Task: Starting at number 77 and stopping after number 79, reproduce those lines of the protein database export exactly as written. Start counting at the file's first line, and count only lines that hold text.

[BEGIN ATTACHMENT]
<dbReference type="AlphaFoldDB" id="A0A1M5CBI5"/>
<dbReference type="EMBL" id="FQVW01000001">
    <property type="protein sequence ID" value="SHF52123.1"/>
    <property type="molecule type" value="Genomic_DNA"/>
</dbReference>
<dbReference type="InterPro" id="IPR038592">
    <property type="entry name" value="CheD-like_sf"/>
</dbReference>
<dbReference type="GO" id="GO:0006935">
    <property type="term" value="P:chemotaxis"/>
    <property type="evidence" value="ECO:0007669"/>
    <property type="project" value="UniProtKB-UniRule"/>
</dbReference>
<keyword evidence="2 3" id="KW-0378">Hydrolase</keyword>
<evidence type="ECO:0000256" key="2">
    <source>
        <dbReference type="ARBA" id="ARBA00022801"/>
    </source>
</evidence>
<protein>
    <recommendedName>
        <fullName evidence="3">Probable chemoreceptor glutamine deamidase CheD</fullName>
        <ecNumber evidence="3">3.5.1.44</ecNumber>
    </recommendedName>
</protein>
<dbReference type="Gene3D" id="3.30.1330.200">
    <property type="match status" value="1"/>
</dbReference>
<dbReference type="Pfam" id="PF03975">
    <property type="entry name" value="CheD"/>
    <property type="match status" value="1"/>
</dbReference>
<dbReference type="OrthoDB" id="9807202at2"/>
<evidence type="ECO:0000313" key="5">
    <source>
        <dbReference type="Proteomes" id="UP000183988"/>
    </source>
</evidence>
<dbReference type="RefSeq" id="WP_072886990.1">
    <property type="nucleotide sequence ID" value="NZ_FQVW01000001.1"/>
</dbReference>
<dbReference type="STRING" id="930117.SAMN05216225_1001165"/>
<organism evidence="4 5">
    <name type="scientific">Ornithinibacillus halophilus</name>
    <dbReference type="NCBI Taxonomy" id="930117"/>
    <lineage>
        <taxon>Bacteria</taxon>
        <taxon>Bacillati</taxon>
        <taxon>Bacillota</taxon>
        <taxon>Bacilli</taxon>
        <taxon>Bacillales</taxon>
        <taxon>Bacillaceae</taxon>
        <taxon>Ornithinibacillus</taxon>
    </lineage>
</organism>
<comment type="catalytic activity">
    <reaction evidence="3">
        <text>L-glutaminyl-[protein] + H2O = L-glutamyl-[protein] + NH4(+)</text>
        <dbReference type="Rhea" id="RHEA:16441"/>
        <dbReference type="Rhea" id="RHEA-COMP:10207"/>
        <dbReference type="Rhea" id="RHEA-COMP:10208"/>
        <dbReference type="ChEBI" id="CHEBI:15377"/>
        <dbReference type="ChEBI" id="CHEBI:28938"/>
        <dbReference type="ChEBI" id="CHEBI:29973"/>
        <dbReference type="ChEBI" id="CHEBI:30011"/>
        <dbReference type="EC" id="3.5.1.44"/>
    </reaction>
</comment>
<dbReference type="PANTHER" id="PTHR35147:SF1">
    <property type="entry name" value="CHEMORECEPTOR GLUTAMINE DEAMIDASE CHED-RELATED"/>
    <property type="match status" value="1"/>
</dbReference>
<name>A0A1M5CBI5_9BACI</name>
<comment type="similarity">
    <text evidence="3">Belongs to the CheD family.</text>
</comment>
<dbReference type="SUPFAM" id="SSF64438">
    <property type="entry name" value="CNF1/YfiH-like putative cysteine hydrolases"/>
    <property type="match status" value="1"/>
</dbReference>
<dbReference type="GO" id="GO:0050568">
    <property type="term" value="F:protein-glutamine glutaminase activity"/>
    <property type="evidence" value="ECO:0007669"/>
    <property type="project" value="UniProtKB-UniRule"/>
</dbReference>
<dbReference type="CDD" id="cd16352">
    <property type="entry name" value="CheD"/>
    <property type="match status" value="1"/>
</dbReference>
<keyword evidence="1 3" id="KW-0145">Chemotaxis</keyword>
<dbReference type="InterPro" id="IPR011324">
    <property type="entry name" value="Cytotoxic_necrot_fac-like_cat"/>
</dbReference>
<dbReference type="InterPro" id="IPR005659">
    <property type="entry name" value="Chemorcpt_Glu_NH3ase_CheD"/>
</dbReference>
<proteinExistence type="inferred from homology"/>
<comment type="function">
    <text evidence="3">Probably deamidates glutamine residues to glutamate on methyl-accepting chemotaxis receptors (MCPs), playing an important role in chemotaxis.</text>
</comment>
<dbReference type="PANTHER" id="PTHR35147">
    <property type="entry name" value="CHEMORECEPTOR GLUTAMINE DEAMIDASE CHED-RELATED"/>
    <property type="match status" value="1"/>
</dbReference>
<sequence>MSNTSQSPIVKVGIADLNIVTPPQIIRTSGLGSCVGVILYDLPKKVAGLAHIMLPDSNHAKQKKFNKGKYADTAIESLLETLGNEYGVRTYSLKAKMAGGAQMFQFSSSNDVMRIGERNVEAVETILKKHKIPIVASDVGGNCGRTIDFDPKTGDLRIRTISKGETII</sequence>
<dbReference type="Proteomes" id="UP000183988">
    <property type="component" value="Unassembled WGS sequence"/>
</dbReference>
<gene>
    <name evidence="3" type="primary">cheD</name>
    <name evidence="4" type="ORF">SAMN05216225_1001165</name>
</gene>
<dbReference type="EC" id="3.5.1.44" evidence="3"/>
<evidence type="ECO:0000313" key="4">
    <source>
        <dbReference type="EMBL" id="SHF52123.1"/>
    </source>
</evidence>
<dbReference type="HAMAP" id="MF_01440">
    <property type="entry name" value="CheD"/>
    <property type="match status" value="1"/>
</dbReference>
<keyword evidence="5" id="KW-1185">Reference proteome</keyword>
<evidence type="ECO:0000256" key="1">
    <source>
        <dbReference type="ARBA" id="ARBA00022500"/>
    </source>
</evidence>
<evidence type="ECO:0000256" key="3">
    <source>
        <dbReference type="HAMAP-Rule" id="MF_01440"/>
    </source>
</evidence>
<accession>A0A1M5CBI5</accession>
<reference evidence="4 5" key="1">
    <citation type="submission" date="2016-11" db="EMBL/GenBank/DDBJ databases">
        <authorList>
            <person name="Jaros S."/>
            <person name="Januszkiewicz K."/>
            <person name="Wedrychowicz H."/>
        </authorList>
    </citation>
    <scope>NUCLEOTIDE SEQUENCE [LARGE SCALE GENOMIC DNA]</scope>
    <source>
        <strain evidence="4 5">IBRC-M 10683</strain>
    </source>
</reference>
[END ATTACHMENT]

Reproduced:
<dbReference type="SUPFAM" id="SSF64438">
    <property type="entry name" value="CNF1/YfiH-like putative cysteine hydrolases"/>
    <property type="match status" value="1"/>